@Pharmalot About the Author Reprints Pharmalot [email protected] Ed Silverman Tags Congressdrug pricingpharmalittleSTAT+ STAT+ is STAT’s premium subscription service for in-depth biotech, pharma, policy, and life science coverage and analysis. Our award-winning team covers news on Wall Street, policy developments in Washington, early science breakthroughs and clinical trial results, and health care disruption in Silicon Valley and beyond. Pharmalittle: Pelosi claims trade deal shows progress on drug issues; Novartis suffers another trial setback Alex Hogan/STAT Unlock this article — plus daily coverage and analysis of the pharma industry — by subscribing to STAT+. First 30 days free. GET STARTED Daily reporting and analysis The most comprehensive industry coverage from a powerhouse team of reporters Subscriber-only newsletters Daily newsletters to brief you on the most important industry news of the day STAT+ Conversations Weekly opportunities to engage with our reporters and leading industry experts in live video conversations Exclusive industry events Premium access to subscriber-only networking events around the country The best reporters in the industry The most trusted and well-connected newsroom in the health care industry And much more Exclusive interviews with industry leaders, profiles, and premium tools, like our CRISPR Trackr. GET STARTED Log In | Learn More What is it? Pharmalot Columnist, Senior Writer Ed covers the pharmaceutical industry. By Ed Silverman Nov. 1, 2019 Reprints What’s included? And so, another working week will soon draw to a close. Not a moment too soon, yes? This is, you may recall, our treasured signal to daydream about weekend plans. Our agenda is rather modest. We hope to spend time with one or two short people, enjoy a musical event, and check in on some Pharmalot ancestors. And what about you? This is a fine time to spend time outdoors and enjoy the seasonal changes. You could bolster the economy by purchasing a few sweaters, plan a holiday getaway, or perhaps make time for someone special. Well, whatever you do, have a grand time. But be safe. Enjoy, and see you soon …House Speaker Nancy Pelosi says progress is being made every day toward approving the trade agreement President Trump worked out with Canada and Mexico, Reuters writes. Democrats say they are working closely with the U.S. Trade Representative to get their concerns addressed. They have pressed for measures to ensure good enforcement of labor and climate provisions of the deal, as well as changes in provisions dealing with pharmaceuticals.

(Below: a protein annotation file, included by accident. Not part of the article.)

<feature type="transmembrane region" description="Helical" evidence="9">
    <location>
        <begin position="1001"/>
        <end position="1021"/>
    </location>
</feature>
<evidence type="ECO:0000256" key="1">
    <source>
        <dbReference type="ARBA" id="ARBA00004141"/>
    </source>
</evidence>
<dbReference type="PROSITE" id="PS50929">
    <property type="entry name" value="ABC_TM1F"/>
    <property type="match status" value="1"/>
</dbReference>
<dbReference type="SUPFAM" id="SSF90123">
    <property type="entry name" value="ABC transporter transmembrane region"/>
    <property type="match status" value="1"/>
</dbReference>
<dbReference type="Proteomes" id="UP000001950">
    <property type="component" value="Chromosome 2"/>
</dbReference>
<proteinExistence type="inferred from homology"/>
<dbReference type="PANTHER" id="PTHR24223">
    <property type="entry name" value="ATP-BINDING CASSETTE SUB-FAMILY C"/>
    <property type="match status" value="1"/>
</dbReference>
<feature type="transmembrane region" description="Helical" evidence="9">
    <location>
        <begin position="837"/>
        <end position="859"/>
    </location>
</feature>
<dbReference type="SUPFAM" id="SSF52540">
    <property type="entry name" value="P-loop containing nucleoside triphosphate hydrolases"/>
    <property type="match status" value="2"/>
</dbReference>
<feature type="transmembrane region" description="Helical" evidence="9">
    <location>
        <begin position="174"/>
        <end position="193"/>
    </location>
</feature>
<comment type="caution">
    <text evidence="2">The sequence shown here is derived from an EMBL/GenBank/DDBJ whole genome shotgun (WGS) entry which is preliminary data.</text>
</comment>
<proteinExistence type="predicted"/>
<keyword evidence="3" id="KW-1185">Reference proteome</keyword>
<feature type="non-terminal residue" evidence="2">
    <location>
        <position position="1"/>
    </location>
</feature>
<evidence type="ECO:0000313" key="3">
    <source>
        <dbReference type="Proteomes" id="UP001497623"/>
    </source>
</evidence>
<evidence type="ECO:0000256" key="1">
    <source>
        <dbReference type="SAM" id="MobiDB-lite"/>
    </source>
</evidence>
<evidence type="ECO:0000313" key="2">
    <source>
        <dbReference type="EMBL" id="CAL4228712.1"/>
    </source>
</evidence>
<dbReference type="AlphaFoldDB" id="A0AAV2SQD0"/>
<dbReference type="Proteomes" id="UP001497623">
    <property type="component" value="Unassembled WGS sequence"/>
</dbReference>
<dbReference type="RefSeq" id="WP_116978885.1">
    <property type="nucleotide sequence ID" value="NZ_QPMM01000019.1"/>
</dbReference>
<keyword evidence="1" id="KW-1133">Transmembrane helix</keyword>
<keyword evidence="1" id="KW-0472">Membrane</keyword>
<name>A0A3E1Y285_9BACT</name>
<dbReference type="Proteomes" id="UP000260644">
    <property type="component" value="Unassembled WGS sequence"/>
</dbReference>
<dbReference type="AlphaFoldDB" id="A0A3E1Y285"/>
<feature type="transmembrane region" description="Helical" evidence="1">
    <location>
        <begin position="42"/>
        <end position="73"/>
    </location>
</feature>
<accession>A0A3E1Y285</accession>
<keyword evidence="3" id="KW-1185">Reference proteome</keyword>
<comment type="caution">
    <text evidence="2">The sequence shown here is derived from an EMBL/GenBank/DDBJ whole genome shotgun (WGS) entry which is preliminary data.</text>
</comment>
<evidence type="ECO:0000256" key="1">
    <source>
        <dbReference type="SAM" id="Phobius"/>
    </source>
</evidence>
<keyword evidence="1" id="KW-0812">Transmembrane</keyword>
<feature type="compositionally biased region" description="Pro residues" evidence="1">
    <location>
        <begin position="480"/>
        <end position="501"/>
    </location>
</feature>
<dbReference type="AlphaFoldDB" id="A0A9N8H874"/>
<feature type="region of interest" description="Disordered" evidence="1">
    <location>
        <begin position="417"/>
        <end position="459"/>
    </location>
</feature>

Biotech New data show Bluebird, Bristol CAR-T drug could be pioneering myeloma therapy. Competitors may be close behind STAT+ is STAT’s premium subscription service for in-depth biotech, pharma, policy, and life science coverage and analysis. Our award-winning team covers news on Wall Street, policy developments in Washington, early science breakthroughs and clinical trial results, and health care disruption in Silicon Valley and beyond. Daily reporting and analysis The most comprehensive industry coverage from a powerhouse team of reporters Subscriber-only newsletters Daily newsletters to brief you on the most important industry news of the day STAT+ Conversations Weekly opportunities to engage with our reporters and leading industry experts in live video conversations Exclusive industry events Premium access to subscriber-only networking events around the country The best reporters in the industry The most trusted and well-connected newsroom in the health care industry And much more Exclusive interviews with industry leaders, profiles, and premium tools, like our CRISPR Trackr. Damian Garde Senior Writer, Biotech Adam is STAT’s national biotech columnist, reporting on the intersection of biotech and Wall Street. He’s also a co-host of “The Readout LOUD” podcast. ORLANDO, Fla. — On the eve of a major blood disease research meeting here, Bluebird Bio and Bristol-Myers Squibb have released results from a pivotal clinical trial of their CAR-T therapy targeting multiple myeloma.The data for the CAR-T treatment called ide-cell (formerly BB2121) have been highly anticipated because they could lead to the first regulatory approval for a personalized cell therapy in this type of lethal blood cancer. The drug achieved all of the study’s efficacy and safety goals. At the same time, the results raise some questions about the treatment’s commercial potential and may leave the door open for competing multiple myeloma therapies to surpass it relatively soon. What’s included? Log In | Learn More [email protected] Ruby Wallau for STAT @damiangarde Unlock this article by subscribing to STAT+ and enjoy your first 30 days free! GET STARTED Adam Feuerstein What is it? About the Authors Reprints [email protected] By Adam Feuerstein and Damian Garde Dec. 6, 2019 Reprints National Biotech Reporter Damian covers biotech, is a co-writer of The Readout newsletter, and a co-host of “The Readout LOUD” podcast. @adamfeuerstein GET STARTED Tags ASHbiotechnologyBostonCAR-Tdrug developmentSTAT+
Amid ongoing concerns over the cost of insulin, a leading physicians group is calling for a raft of measures that would increase affordability for the life-saving diabetes treatment, a move that comes as the incoming Biden administration readies its agenda for addressing prescription drug prices.At the top of its list, the Endocrine Society would like to see the federal government negotiate pricing with drug companies, as well as place limits on future wholesale price hikes that are tied to the overall inflation rate and restrict the out-of-pocket costs borne by people with diabetes. What is it? @Pharmalot Unlock this article — plus daily coverage and analysis of the pharma industry — by subscribing to STAT+. First 30 days free. GET STARTED GET STARTED Endocrinologists urge federal lawmakers to act to lower insulin costs What’s included? Ed Silverman About the Author Reprints KEREM YUCEL/AFP via Getty Images Log In | Learn More Daily reporting and analysis The most comprehensive industry coverage from a powerhouse team of reporters Subscriber-only newsletters Daily newsletters to brief you on the most important industry news of the day STAT+ Conversations Weekly opportunities to engage with our reporters and leading industry experts in live video conversations Exclusive industry events Premium access to subscriber-only networking events around the country The best reporters in the industry The most trusted and well-connected newsroom in the health care industry And much more Exclusive interviews with industry leaders, profiles, and premium tools, like our CRISPR Trackr. By Ed Silverman Jan. 12, 2021 Reprints Pharmalot Columnist, Senior Writer Ed covers the pharmaceutical industry. Pharmalot STAT+ is STAT’s premium subscription service for in-depth biotech, pharma, policy, and life science coverage and analysis. Our award-winning team covers news on Wall Street, policy developments in Washington, early science breakthroughs and clinical trial results, and health care disruption in Silicon Valley and beyond. [email protected] Tags diabetesdrug pricingSTAT+